A small, greenish brown snake lifted its head and regarded him. Shaw backed up a step. What on earth was a snake doing out at this time of year? The earlier part of the day had been mild and obviously the snake was soaking up whatever warmth remained in the rock. But still ...

It was November and the evening was frosty! That critter should have been curled up in a hole with his kinfolks for the past month.

Yet there it was. A snake wrapped around a bone, giving him the eye. Shaw fought off a flood of superstitious dread.

Buttercup reappeared from the woods and emitted a wuff. Are you coming? Shaw looked at her, then back at the rock. The bone was still there but the snake had gone.

Shaw blinked. Had he actually seen what he thought he saw, or had it been a trick of the shadows? He shook himself.

"Come on, Buttercup. Let's see what you've found."

Chapter Two

Shaw stood next to his brother James and pondered the grinning visage that looked back at them from the ground. It was getting colder and a damp mist was forming close to the ground. There would be a frost before morning. Shaw's mustache felt stiff. He wondered if his breath was freezing into icicles above his lip.

Buttercup had led him several yards into the woods to a small, open area where a large tree had probably stood once, but was now overgrown with tall chokecherry bushes interspersed with fiery red sumac. After he had seen the leg bones protruding from the small mound under the bushes, he had walked back to the clearing and waved at James to join him. After a brief consultation the men sent the boys back to their campsite with the dogs and the day's kill, leaving the two of them to excavate the body. It had taken them nearly an hour to remove the rocks, dirt, and weeds from the makeshift grave, by which time dusk was pressing in on them and the woods were so gloomy that they were no longer able to make out much detail.

"Looks like he's been here a good long time," Shaw observed. "Five, ten years, at least, maybe longer."

James cocked an eyebrow. "Being as he's good and well reduced to bones I would reckon so." He glanced toward the clearing, barely visible through the thicket of scrub oak and sassafras trees.

Shaw bit his lip. "This looks like an old Indian burial. See how it was once piled over with rocks? Not deep, though. I'm guessing that the flooding we had back in January and February washed it out enough to finally expose that foot. He was more'n likely buried good enough to thwart any critters who might have been interested in him, until lately. These bones would have been dug up and scattered all over creation before long." He squatted down to get a better look. The body was stretched out on its back. The left foot, shod in a tall leather boot, protruded below. The similarly booted right foot was now standing sentinel at the side of its previous owner.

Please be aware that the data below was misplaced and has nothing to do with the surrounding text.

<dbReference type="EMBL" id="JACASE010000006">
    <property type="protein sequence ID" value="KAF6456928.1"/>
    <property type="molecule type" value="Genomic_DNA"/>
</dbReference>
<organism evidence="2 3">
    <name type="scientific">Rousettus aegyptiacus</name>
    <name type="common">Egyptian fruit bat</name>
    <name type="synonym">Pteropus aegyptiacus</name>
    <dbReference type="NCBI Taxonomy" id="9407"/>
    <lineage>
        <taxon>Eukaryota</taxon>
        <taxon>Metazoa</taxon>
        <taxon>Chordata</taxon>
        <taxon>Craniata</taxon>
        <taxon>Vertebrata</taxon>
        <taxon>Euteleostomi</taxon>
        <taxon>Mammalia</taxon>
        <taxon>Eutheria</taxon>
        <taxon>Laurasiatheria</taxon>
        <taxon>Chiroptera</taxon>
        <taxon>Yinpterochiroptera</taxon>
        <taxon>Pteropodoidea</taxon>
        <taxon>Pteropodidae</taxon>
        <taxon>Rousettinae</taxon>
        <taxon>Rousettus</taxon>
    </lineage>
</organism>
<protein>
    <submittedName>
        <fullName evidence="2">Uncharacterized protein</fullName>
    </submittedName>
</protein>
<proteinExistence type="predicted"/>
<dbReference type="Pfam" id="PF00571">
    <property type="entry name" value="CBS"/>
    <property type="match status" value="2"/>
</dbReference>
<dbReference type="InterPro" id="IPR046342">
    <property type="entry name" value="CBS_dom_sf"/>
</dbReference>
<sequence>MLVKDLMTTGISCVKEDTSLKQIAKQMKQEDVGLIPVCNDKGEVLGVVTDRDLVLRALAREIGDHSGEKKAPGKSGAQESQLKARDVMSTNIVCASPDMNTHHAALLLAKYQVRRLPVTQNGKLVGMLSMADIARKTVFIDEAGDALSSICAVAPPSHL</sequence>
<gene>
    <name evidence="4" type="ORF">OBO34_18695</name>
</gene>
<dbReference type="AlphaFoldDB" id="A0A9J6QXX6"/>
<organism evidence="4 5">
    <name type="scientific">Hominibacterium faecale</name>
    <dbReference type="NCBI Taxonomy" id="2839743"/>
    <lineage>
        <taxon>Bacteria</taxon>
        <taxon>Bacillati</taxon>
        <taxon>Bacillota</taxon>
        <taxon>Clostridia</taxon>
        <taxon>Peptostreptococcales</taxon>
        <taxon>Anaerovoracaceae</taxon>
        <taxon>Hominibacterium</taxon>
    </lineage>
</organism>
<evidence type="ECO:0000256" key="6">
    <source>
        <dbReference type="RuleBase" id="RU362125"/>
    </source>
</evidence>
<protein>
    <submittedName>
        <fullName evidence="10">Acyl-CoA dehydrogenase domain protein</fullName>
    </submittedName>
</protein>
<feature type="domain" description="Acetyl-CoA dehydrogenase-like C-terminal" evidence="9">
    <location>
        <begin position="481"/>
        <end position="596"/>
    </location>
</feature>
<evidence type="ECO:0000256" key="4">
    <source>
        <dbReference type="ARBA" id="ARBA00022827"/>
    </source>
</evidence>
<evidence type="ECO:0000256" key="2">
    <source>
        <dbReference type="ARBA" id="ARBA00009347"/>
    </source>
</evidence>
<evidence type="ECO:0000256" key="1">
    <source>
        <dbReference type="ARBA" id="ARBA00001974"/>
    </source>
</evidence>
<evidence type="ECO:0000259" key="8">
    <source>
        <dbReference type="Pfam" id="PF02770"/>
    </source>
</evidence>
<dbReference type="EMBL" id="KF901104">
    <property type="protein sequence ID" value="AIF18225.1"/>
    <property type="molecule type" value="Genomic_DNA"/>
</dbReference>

Dirt clogged the empty eye sockets and the lower jaw had been crushed and fallen over at an odd angle. Shaw dug his hands deeper into the pockets of his coat. "He was probably a Creek."

His brother's eyebrows peaked. "You expect so?"

"Well, look, James. He's been here a long time and this is Muscogee Creek country."

"Those look like army boots to me," James pointed out.

Shaw stood up. "That don't mean anything. Plenty of Creeks fought in the War between the States, on both sides. Can't tell by looking, though. He might just as well have been yu-ne-ga." He used their Cherokee mother's word for "White man."

"What do you figure happened to him, Shaw?"

"Who knows? Not a well-done burial. Maybe it was done in haste." Shaw removed his bandanna from his back pocket and knelt back down. He leaned over the body and carefully began to brush dirt away from the skull. A long crack across the forehead began to reveal itself, growing wider as Shaw worked his way across the brow. A dark clot of dirt fell away from a perfectly round hole at the point above the nose cavity.

Shaw's mouth quirked up on one side and he looked up at James, who was leaning over his shoulder. "Right between the eyes."

"I'll be switched!" James exclaimed. "Done to death! Now what do we do?"

Shaw stood, shook his head. "It's too late to make it into town before dark. Let's cover him up with one of them old blankets we have back at the camp and put some of these rocks back on top of him for the night. In the morning I can ride into Oktaha and see if I can rustle up a telephone, call the sheriff in Muskogee. Somebody around here may know all about this poor fellow. Let's see what the sheriff wants us to do. You and the boys stay and keep an eye on Slim, here, until I get back. Y'all can pack up the campsite."

James gave him a dry smile. "You expect our hunting trip is over?"

"I fear so, James."

James walked back to the clearing to send one of the boys for a blanket, leaving Shaw squatted down beside the grave.